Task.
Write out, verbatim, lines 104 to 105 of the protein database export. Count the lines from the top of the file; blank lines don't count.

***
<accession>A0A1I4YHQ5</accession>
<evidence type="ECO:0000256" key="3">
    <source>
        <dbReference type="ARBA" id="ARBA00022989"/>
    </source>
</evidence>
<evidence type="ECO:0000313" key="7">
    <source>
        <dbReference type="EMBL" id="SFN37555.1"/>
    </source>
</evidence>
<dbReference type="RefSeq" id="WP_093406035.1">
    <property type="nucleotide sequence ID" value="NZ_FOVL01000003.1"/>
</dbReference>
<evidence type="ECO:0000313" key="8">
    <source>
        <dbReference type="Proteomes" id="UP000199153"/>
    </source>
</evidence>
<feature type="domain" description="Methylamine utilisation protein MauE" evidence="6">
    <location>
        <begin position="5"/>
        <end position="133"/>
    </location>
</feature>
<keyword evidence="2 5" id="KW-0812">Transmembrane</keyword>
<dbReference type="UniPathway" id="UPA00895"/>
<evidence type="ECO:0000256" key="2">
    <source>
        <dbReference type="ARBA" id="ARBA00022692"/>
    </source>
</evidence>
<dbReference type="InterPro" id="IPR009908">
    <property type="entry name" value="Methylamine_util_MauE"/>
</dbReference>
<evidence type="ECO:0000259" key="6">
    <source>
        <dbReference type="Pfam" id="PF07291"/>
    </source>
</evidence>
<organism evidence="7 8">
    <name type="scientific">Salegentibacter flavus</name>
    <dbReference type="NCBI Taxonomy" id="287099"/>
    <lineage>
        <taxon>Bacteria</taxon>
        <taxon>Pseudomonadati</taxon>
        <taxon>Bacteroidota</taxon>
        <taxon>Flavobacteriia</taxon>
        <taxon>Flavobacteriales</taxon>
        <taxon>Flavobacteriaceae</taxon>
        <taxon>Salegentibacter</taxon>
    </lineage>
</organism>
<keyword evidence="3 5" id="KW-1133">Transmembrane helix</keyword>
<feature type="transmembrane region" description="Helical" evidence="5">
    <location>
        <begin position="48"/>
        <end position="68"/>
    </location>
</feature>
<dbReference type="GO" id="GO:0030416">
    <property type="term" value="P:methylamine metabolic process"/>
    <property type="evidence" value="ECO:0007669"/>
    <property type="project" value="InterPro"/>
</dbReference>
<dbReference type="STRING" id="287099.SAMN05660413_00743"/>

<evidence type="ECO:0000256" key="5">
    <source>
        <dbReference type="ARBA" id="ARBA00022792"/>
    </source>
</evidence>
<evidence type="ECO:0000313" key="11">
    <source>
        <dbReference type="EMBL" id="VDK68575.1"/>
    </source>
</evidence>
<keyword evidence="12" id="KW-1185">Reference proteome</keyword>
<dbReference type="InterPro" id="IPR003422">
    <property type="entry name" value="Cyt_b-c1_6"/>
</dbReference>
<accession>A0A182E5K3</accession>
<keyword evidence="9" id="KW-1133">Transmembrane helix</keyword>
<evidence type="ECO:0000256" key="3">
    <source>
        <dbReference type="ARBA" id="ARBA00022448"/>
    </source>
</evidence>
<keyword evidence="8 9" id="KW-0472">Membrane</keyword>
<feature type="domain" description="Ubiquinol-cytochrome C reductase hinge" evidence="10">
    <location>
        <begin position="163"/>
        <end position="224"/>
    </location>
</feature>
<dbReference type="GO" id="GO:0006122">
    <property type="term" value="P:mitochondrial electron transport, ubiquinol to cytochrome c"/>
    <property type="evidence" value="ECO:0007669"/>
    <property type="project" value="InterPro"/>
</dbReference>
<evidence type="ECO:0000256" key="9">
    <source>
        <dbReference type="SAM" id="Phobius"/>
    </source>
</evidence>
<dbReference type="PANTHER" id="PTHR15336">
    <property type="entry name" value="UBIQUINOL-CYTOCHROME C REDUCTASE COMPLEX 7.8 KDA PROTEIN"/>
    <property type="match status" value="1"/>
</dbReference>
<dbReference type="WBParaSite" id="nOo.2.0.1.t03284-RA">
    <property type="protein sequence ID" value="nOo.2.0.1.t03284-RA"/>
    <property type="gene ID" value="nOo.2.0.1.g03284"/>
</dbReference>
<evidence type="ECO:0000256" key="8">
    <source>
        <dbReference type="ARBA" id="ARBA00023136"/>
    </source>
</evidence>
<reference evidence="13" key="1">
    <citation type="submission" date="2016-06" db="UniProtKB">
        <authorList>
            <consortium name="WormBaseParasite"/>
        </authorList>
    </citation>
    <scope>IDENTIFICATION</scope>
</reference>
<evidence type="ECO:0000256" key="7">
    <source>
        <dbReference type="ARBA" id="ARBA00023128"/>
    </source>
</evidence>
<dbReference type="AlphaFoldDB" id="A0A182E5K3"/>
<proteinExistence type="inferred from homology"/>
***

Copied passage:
</evidence>
<dbReference type="PANTHER" id="PTHR15336">